Twice in the last week, I have heard from (or about) people interested in working for the State of Ohio. Even after the news that we’re supposed to eat two weeks’ pay during the life of the next contract, there are folks out there so desperate for seemingly stable employment that they want to work for the State of Ohio.
One is a guy who works the night shift at the little market/convenience store a couple blocks north from our house. I’m there frequently, buying Ben and Jerry’s and Diet Coke. Unlike most people who shed their work IDs and name badges the instant they get home, I’m often in the habit of forgetting I have it on, and find myself unclipping my badge from my shirt as I’m getting undressed to go to bed. The cashier noticed my badge, and started asking about getting a state job. So, I sent him the URL for beginning the Bataan Death March of Ohio civil service. (Just in case someone who reads this blog wants to know, here is where it all starts: http://www.careers.ohio.gov. It’s pretty straightforward from there.
The other person who asked is a piano student of Steph’s. I haven’t met her–I’m usually in self-imposed exile in my basement office or at the library when Steph has her lessons, so Steph gave me the student’s email address, and I sent her the above link from work.
I was able to obtain Federal employment in the 1990s, before the Internet, when applying for Federal service involved lots of mailing, lots of waiting, and sheer luck to learn of openings. That was when typing and crafting a perfect SF-171 was considered as much an art form as Shakespeare’s sonnets or painting "Starry Night." Now, http://www.usajobs.gov makes it much more easy in terms of one-stop shopping.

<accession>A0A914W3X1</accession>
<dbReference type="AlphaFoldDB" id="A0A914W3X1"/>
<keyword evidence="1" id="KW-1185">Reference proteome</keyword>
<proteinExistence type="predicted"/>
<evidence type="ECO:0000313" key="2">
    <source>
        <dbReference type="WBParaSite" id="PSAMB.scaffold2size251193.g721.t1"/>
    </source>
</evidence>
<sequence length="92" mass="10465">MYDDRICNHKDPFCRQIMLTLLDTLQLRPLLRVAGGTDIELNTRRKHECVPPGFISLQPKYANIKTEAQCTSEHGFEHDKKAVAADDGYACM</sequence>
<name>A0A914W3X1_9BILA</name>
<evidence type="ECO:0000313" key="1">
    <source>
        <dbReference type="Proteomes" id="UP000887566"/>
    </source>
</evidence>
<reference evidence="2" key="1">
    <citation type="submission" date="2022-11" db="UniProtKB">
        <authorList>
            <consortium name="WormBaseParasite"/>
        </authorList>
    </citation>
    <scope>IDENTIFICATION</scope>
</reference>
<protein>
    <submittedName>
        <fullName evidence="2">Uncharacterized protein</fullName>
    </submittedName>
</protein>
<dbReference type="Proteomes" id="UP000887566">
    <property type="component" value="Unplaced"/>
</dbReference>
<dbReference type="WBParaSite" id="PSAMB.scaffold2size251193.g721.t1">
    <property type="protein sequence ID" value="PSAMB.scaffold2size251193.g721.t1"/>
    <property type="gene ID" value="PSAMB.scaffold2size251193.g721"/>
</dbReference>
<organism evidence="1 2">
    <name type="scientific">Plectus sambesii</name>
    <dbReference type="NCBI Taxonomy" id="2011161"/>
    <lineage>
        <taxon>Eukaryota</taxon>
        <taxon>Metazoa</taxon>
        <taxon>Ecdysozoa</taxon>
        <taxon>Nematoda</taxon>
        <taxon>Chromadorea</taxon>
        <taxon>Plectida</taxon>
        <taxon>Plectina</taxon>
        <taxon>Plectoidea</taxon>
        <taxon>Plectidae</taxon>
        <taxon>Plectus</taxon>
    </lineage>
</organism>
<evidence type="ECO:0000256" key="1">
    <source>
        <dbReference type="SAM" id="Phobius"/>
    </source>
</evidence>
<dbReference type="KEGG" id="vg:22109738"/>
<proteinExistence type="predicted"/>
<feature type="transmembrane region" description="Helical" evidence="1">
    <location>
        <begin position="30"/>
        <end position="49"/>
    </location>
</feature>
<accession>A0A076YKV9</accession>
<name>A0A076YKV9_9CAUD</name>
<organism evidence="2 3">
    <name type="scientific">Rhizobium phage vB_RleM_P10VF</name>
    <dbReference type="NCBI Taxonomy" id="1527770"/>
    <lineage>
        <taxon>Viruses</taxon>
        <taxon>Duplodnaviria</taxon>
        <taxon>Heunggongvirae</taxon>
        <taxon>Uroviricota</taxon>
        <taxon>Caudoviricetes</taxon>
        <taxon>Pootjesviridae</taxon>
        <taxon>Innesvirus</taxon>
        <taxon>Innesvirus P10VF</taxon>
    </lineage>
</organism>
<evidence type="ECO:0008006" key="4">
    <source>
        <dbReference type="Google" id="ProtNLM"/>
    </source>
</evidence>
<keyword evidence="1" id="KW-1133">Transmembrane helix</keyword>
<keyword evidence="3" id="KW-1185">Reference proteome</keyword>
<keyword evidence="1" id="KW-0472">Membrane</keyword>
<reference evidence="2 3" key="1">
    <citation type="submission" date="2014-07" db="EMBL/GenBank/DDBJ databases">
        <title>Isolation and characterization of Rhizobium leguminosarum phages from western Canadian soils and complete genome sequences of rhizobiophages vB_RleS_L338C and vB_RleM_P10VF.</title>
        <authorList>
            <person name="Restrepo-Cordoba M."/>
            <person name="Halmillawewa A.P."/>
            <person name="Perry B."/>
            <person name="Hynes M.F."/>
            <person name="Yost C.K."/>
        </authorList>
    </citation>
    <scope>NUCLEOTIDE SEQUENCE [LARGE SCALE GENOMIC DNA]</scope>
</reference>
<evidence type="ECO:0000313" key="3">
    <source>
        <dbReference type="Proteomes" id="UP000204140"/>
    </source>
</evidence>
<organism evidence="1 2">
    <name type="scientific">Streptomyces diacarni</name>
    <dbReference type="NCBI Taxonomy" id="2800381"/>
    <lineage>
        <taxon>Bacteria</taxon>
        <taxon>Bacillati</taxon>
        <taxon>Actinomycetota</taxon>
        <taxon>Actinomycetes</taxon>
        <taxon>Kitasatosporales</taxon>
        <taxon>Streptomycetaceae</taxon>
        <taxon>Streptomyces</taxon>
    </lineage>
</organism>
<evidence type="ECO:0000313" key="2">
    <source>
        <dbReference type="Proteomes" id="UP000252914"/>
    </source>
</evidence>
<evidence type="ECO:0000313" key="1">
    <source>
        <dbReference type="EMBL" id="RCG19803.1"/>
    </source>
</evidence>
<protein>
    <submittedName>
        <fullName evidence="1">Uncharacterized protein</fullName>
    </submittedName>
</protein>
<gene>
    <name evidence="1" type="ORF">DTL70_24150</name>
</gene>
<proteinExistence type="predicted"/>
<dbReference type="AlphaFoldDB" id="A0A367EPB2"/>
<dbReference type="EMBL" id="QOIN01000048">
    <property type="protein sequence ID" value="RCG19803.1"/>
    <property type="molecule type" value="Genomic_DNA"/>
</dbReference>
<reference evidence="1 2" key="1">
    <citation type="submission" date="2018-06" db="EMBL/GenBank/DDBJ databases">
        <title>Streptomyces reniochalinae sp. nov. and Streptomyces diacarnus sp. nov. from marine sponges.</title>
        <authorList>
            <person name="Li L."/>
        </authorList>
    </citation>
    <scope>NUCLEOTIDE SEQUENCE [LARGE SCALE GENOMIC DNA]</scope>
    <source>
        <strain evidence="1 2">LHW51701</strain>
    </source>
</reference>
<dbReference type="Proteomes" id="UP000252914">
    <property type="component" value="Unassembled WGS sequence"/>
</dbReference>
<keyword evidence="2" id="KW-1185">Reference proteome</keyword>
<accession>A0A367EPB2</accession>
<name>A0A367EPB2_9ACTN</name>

Applying for and working for the government is one reason why I am so amused by the paranoids among us who think the government is an omnipresent Big Brother privy to every secret and every misdeed, done or undone. The whole time I was applying for work with the Federal government, I passed many sleepless nights worrying that they would find a letter I sent Selective Service when I was 18, right after I registered for the draft. In this letter, I said if I was ever drafted, I’d give classified information to the USSR. I was sure that letter would come back to haunt me, and I’m sure it’s on file somewhere, but I never heard word one about it.
I’m at Panera, after seeing Susie off for the 9 a.m. service and her Our Whole Lives class at church. I’m going to go to the 11 a.m. service, so I’m blogging and Twittering in the meantime. Steph’s birthday is today, but we celebrated last week. She and the Columbus Women’s Chorus are singing at the Governor’s Mansion later this afternoon–she should carry a tin cup and wear a sign that says, "ALMS FOR STATE WORKER’S FAMILY." I’m typing while listening to Everything Must Go, a 2003 Steely Dan album which is really not grabbing me. Messrs. Fagen and Becker usually turn anything they touch to gold.